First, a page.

Family holidayMany of us think of noisy toys simply as annoyances to adults in the room that may have to hear them while children are playing.

However, toys with excessive noise levels can actually damage the sensitive ears of the young people on our shopping lists. Over time, exposure to noise can result in permanent hearing loss. Studies have found that nearly 15 percent of youth between the ages of 12 and 19 have some level of hearing loss in at least one ear.

Physicians Hearing Center in Dothan, Alabama offers the following suggestions and tips for giving gifts for the children on your list this holiday season:

Easy Way To Quiet Toys

To easily quiet a noisy toy, cover the noise source with Scotch tape (or packing tape for larger areas). This simple, quick fix can reduce noise levels as much as 50%, helping protect the ears of children and nerves of parents or grandparents.

Toy Safety Standards May Not Be Enough

As mandated by the American Society of Testing and Materials (ASTM), sound levels made by toys must not exceed 85 decibels (dB) when positioned 19 inches from the ear. A child holding the toy close to their ear is subjected to higher noise levels, which presents a danger to their hearing. Sounds above 100 decibels can hurt hearing in fewer than 15 minutes.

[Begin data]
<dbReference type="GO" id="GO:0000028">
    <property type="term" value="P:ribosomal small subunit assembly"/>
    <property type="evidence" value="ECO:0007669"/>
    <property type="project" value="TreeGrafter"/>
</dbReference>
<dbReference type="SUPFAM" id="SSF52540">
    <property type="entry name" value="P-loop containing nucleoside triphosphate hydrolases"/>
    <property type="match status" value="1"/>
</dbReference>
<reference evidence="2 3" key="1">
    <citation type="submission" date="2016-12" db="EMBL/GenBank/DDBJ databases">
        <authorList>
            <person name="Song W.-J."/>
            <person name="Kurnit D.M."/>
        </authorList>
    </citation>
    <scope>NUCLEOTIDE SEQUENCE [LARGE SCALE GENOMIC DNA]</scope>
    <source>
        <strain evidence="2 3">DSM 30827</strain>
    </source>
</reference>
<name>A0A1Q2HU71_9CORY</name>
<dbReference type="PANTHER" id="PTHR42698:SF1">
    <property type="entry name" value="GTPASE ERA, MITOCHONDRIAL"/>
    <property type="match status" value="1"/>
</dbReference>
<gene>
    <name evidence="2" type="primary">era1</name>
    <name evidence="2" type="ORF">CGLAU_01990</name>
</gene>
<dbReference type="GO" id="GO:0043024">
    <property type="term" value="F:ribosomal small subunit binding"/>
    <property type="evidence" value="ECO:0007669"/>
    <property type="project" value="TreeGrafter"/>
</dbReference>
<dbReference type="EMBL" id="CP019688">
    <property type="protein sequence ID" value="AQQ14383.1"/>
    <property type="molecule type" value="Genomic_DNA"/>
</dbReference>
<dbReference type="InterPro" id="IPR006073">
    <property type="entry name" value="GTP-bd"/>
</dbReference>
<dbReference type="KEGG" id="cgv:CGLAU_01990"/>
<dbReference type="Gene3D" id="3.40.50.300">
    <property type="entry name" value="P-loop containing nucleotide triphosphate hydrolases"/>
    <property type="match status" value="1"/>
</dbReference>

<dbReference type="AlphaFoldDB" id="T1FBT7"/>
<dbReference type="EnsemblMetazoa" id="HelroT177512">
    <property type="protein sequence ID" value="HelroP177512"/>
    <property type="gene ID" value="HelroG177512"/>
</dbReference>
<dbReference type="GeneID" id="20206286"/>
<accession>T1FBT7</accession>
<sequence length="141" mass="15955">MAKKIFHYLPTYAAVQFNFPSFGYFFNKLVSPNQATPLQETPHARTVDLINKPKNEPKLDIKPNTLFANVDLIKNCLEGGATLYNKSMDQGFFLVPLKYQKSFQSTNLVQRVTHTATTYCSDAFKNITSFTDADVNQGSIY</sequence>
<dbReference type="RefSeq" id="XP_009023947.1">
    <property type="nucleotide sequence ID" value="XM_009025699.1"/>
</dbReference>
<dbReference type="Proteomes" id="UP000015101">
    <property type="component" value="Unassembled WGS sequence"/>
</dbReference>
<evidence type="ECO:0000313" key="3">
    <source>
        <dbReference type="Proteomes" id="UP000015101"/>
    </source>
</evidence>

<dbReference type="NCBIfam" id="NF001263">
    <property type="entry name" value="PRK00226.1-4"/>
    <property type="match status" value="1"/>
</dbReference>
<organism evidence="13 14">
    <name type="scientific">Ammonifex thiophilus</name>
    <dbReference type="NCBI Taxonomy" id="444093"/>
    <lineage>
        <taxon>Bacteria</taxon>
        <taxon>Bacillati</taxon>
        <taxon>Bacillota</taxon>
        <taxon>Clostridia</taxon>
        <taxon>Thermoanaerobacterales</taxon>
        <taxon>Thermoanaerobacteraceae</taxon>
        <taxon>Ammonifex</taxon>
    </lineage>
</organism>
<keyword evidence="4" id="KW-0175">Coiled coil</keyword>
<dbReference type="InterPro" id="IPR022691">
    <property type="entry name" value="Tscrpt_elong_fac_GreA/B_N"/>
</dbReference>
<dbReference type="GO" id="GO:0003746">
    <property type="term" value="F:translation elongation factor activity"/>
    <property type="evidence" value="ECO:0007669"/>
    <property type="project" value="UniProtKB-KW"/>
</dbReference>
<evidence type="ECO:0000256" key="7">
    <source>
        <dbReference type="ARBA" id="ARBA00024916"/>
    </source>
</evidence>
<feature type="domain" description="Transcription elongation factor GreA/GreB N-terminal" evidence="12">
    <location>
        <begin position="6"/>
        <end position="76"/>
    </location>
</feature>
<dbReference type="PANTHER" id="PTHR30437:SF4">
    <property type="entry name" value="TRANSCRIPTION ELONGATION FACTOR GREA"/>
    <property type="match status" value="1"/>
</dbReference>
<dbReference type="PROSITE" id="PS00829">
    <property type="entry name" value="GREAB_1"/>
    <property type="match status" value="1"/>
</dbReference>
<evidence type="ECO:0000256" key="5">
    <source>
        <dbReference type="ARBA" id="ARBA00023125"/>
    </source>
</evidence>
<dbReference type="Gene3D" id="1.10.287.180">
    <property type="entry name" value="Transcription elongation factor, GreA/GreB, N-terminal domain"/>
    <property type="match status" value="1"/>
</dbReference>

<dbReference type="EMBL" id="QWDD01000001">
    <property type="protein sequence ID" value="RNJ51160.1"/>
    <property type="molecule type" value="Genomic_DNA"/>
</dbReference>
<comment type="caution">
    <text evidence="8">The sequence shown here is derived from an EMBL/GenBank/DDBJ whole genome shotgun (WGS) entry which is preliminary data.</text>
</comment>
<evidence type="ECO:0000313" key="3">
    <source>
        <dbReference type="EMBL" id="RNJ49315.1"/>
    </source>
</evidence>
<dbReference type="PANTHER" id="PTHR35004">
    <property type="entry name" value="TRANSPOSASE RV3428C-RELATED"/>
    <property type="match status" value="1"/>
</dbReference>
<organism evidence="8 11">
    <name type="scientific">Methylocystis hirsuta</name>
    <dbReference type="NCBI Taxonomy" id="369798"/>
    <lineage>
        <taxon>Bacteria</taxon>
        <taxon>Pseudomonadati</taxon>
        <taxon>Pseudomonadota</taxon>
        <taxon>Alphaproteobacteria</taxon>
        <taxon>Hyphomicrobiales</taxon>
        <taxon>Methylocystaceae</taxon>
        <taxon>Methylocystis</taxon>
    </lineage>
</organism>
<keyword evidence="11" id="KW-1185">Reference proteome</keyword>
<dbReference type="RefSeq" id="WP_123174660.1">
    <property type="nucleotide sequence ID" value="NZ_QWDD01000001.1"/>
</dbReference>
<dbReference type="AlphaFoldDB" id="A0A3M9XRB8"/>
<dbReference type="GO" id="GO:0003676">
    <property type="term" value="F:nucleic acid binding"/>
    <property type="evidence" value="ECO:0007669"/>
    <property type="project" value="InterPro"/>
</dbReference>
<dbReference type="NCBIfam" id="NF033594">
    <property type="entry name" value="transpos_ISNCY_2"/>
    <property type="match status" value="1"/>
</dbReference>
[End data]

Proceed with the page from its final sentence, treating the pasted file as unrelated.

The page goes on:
Toys to Avoid

There are many toys that can exceed the acceptable noise limits, especially when used improperly. Here are some of the toys you won’t want under the tree this holiday season (decibels recorded as if the toy’s speaker was next to the child’s ear):

  • Black and Decker Junior Leaf Blower, 113.8 dB
  • Marvel Avengers Infinity War Infinity Gauntlet Electronic Fist, 108.5 dB
  • My Little Pony Singing Rainbow Dash, 108.4 dB
  • Vtech Go! Go! Smart Wheels Minnie Convertible, 107 dB
  • Star Wars: The Last Jedi Bladebuilders Electronic Riot Baton, 106.3 dB
  • Woofer Hound Dog Guitar, 106.2 dB
  • Marvel Avengers Infinity War Mission Tech Iron Man, 106.1 dB